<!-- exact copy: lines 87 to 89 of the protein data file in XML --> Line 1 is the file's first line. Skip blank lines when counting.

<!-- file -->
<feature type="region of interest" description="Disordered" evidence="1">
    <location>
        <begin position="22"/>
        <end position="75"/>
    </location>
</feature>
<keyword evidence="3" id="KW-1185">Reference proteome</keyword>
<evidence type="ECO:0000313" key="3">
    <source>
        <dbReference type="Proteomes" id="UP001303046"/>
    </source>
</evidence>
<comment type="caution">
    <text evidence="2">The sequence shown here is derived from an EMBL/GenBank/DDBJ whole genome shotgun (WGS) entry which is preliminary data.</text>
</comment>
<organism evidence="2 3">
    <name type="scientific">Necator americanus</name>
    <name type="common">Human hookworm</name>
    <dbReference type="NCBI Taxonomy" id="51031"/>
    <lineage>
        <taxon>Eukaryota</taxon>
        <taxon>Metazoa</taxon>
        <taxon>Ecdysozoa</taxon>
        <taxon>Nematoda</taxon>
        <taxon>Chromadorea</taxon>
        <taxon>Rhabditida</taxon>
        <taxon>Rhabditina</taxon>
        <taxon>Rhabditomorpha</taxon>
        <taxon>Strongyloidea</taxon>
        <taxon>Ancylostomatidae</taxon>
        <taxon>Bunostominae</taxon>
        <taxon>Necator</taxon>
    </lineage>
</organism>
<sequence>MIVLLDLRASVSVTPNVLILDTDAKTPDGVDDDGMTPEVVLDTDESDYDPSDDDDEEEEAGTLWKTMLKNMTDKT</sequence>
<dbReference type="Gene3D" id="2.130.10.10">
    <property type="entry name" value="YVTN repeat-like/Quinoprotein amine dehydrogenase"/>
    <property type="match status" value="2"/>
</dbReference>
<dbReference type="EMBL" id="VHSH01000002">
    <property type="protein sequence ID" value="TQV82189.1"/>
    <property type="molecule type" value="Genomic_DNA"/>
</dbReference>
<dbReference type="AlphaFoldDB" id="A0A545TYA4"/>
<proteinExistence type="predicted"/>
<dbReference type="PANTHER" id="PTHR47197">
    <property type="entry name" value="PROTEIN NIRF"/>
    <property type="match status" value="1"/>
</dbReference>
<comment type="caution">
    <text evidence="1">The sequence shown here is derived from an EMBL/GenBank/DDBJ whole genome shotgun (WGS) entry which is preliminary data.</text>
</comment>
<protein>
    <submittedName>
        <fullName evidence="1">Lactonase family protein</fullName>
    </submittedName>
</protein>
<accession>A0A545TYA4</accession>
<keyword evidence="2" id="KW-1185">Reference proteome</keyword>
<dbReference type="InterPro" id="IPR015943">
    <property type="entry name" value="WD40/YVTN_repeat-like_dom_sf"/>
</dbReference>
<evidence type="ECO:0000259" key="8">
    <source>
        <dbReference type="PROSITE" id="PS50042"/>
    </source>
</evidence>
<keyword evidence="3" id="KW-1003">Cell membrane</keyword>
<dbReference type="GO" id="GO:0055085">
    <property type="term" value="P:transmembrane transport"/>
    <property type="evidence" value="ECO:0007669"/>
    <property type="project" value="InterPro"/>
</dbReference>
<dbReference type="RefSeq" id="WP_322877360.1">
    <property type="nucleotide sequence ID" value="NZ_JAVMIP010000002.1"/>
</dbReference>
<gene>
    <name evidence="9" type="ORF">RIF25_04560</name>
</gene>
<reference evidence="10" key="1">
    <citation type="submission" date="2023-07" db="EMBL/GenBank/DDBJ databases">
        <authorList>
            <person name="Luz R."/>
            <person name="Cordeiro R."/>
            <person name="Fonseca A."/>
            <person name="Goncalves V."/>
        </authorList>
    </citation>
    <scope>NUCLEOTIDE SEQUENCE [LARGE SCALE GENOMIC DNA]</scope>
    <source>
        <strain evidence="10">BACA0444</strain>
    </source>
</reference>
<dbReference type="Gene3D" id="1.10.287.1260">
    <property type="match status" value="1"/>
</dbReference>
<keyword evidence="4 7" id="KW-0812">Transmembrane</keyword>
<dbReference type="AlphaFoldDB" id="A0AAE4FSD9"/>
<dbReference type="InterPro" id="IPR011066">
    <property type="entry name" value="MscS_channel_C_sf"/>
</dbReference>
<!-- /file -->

        </authorList>
    </citation>
    <scope>NUCLEOTIDE SEQUENCE [LARGE SCALE GENOMIC DNA]</scope>